See M. Susan Ridgely, Randy Borum and John Petrila, The Effectiveness of Involuntary Outpatient Treatment, Rand Corporation, 2001, at pp. xix, 26-27, available here.

"Kendra's Law" ultimately poses a threat to the entire mental health system by removing patient trust. As patients become afraid of forced treatment they are less likely to seek treatment. And, ironically, treatment is also less likely to be available to those who voluntarily seek it. In a system in which treatment services are in short supply, the obligation to find services for those who are compelled to have them acts as a rationing device. There are already some areas in the State that are seeing critical shortages of intensive case managers because they are available only to people in outpatient commitment programs, and not to other people in the community who need them.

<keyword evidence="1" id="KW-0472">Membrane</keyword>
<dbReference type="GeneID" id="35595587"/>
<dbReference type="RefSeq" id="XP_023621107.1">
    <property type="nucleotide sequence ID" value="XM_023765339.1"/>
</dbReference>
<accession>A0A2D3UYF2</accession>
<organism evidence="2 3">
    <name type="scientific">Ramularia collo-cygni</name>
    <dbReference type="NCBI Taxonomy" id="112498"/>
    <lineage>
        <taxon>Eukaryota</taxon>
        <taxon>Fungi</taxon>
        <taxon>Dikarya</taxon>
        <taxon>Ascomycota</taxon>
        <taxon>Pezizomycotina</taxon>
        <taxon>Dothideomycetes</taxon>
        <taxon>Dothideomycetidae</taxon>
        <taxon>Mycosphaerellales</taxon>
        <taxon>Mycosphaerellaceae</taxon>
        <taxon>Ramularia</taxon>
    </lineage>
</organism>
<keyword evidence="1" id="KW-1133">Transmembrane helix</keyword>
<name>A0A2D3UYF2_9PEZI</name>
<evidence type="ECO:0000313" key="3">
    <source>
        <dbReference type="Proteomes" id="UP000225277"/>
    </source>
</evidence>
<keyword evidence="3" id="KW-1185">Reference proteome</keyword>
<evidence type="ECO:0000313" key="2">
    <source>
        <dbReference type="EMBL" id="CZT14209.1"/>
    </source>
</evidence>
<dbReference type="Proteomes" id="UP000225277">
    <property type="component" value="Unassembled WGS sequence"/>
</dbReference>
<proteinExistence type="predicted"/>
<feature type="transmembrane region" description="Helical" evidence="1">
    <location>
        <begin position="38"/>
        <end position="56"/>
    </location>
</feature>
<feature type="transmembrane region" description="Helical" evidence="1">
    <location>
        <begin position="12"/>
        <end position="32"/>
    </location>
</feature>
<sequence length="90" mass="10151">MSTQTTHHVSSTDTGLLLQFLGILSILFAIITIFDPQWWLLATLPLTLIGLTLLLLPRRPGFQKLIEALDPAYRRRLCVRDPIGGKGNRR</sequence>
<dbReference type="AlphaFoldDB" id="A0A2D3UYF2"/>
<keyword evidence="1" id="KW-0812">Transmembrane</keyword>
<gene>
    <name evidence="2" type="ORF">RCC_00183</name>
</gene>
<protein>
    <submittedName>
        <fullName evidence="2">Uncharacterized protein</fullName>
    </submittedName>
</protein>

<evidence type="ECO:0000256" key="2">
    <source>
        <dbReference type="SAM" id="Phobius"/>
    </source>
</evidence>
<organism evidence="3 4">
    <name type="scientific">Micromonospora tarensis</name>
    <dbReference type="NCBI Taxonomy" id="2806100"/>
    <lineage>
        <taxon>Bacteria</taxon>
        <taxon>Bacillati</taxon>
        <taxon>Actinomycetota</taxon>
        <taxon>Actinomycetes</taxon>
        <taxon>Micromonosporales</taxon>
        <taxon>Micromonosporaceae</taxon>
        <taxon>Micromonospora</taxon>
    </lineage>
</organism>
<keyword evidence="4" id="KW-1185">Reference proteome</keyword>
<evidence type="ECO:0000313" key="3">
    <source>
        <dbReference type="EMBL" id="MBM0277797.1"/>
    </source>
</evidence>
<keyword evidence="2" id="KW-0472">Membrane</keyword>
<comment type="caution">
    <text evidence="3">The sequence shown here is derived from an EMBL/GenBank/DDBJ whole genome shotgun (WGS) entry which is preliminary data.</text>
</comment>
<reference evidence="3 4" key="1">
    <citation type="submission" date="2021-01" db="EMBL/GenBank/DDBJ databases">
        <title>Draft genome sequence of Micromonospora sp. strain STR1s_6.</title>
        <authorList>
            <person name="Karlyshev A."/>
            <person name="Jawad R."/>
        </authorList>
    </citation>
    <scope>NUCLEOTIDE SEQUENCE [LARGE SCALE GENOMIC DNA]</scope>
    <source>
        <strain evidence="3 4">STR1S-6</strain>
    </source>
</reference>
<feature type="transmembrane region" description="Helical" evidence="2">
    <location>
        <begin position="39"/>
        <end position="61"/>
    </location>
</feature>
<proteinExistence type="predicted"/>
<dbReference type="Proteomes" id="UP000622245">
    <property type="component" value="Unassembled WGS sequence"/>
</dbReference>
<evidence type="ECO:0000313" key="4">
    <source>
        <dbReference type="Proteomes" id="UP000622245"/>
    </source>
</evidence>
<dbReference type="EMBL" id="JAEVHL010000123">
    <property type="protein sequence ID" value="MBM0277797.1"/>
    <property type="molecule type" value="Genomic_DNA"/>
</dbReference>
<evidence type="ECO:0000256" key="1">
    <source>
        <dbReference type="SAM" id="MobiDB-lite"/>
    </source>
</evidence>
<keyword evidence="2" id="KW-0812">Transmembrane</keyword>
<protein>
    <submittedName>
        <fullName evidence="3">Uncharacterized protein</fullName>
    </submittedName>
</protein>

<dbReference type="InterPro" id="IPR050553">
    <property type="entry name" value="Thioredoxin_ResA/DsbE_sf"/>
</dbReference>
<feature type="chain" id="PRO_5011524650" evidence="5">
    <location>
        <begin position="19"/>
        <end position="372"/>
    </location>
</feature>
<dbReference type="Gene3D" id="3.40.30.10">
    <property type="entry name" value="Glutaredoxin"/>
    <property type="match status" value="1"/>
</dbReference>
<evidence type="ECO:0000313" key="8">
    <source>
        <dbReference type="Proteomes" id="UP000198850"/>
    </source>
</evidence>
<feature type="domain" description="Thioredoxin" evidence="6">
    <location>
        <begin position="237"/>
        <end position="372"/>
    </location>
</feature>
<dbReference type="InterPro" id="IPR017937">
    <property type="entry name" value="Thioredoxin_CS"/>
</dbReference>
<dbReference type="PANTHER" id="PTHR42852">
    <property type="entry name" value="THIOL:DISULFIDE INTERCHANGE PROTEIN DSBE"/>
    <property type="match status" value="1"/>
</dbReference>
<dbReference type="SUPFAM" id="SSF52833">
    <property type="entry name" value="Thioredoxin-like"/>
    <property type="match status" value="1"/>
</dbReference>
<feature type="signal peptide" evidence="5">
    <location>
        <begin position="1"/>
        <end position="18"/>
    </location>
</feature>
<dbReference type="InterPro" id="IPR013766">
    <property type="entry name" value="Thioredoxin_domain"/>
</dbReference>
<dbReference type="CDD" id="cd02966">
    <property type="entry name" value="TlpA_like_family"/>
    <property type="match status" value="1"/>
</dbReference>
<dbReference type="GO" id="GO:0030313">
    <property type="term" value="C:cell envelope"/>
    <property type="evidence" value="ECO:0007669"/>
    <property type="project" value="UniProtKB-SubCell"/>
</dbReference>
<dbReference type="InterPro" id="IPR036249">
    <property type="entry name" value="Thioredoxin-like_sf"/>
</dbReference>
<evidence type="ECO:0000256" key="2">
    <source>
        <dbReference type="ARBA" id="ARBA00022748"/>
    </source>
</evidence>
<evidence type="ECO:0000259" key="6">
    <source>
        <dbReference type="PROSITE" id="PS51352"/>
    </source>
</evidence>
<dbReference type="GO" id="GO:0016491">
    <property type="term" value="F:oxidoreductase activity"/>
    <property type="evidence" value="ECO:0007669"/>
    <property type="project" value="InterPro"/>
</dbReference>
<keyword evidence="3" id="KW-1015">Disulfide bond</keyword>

The most disturbing information, however, provided by the New York State Office of Mental Health in its mandated final report to the Legislature on "Kendra's Law," reveals major racial/ethnic and geographic disparities throughout New York State in the implementation of "Kendra's Law." What have we learned about the operation of the statute over the past four years ? We have learned that:

  • Black people are almost five times as likely as White people to be the receipients of IOC orders.
  • Hispanic people are two and a half times as likely as non-Hispanic White people to be the recipients of IOC orders.
  • People who live in New York City are more than four times as likely to be th recipients of IOC orders as people living in the rest of the state.
  • People with multiple psychiatric hospitalizations, but no histories of hurting others, are the primary recipients of IOC orders.
  • New York City leads the state in using a state law that disproportionately takes away the freedom of certain people of color who are mentally ill.